I have had some pullets that age start to lay this time of year, I've also had some wait until the weather got warmer and the days got longer. I can never tell when they are going to start laying by age. Even the same time of year they can vary when they start by months. You said they free range. One of the main reasons we think free ranging chickens are not laying is that they are hiding a nest. Can you leave them locked in the coop/run for a couple of days to see if you get more eggs? That might be educational. Patience is probably your best friend in this but you never know. You've seen they don't always lay where you want them to.

    Yours free range. In Georgia this time of the year they are picking up stuff by foraging. I'd limit the corn to what they could clean up in ten to fifteen minutes so it doesn't become a major part of their diet and blow their "balanced" diet, but I'd keep doing what you are doing. How are the egg shells of the two that are laying? If they are hard and thick enough you are doing OK, in Georgia it is quite possible you have limestone. They will use that as a calcium supplement for hard egg shells. If your egg shells are soft I'd offer oyster shell on the side. Let your egg shells help you decide if a calcium supplement is necessary or not.

    Them not laying in the nests can be aggravating. Fake eggs (I use golf balls) can help but it does not always work. I've had some stop laying in a nest and start somewhere else. I'm retired so I can do this, maybe the weekend gives you a chance. When I have one laying somewhere that is not a nest I catch her on that unwanted nest and lock her in one of my regular nests until she lays her egg. That usually takes about 30 minutes but I had one go 3 hours. Hardheaded hem. Usually once is all that takes and they know where to lay but I had to do that same hardheaded hen two days in a row for her to get the message.

    I kind of understand the frustration. I once had to wait nine months for the first of my colored egg layers to finally start. That was the first week of December when all the rules say they should not start. That shows there are no rules. There were three of them and two started laying a couple of days apart. I've had other similar experience but that was the worst.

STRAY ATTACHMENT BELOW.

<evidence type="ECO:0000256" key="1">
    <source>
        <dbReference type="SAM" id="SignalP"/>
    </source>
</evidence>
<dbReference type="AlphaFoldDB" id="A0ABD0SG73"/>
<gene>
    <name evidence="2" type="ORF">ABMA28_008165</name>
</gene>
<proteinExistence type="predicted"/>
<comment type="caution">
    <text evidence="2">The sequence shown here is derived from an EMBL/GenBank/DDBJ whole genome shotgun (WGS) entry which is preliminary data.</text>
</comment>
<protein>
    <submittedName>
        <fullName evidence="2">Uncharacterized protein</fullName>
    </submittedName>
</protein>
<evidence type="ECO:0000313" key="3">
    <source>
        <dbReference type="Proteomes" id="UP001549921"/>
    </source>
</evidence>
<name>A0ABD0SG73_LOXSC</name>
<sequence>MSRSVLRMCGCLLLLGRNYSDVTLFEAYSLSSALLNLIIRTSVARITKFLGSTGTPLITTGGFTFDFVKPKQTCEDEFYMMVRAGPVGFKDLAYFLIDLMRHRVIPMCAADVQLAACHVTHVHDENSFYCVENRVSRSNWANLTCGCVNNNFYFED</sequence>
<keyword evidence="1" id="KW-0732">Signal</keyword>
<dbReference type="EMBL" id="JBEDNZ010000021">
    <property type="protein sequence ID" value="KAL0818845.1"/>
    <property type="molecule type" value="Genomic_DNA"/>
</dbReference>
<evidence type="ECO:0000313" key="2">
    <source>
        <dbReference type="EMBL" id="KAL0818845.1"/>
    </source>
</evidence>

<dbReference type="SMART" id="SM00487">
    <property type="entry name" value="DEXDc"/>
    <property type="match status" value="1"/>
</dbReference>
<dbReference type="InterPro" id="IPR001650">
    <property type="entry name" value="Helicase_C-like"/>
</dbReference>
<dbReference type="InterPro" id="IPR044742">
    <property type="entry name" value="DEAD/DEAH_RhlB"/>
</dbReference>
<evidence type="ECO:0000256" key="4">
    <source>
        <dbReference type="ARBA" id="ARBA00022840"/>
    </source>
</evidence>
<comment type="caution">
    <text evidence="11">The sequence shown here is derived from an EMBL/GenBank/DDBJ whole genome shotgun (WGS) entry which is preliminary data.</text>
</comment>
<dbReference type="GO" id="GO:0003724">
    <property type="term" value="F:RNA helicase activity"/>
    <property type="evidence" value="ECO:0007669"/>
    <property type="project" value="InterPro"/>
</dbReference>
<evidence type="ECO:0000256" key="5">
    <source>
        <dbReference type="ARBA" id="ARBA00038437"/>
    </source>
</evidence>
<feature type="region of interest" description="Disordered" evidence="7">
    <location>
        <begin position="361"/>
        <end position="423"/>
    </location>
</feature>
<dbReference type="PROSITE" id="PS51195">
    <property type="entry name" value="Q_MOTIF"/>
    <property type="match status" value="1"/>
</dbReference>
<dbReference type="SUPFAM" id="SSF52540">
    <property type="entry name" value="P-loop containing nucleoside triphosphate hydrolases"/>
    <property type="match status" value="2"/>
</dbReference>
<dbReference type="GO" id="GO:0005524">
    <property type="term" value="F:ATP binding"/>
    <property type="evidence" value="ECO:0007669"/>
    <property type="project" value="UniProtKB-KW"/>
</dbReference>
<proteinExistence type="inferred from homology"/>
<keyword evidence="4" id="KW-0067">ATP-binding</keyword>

I don't see that you are doing anything wrong. Your story sounds pretty typical. I predict that in a couple of months you will be really happy with them. Good luck!
    ButtonquailGirl14 and dburge1 like this.
  7. MaryJanet

    MaryJanet Crowing

    My Australorp laid her eggs on the ground because the nesting box was too small for her. I went out and got a laundry basket, the kind tgat can be carried under your arm, long and deep with high sides. It's made of a whicker. I fixed it position so it wouldn't tip as she climbed in and out.

    She thought it was perfect and she hasn't put an egg on the floor ever since. Every single one goes in the laundry basket.

    Just thought I'd mention in case it helps your young one.
  8. MaryJanet

    MaryJanet Crowing

    It was this kind of basket


    Attached Files:

    ButtonquailGirl14 likes this.
  9. dburge1

    dburge1 Chirping

    Sep 10, 2018

    Well I appreciate all the help on this. Can use all this makes perfect sense.
    I put in the Brown Ceramic Eggs, 1 in one coop the other in 2nd coop. I went today to check for eggs, they moved both eggs off nesting box. The one was just moved off the nest and moved to clean out tray, The second one was completely removed from nesting box, rolled through clean out tray then from coop rolled down walkway and moved out in to the run.
    They only way to keep egg in I Hope is I installed 2x2 board in front of nest to try and keep the ladies from rolling them off. Maybe this will help????
    ButtonquailGirl14 likes this.
  10. gimmie birdies

    gimmie birdies Crowing

    Feb 12, 2013
    Eastern WA
    LO's are slow to start laying, also big birds.
    dburge1 and ButtonquailGirl14 like this.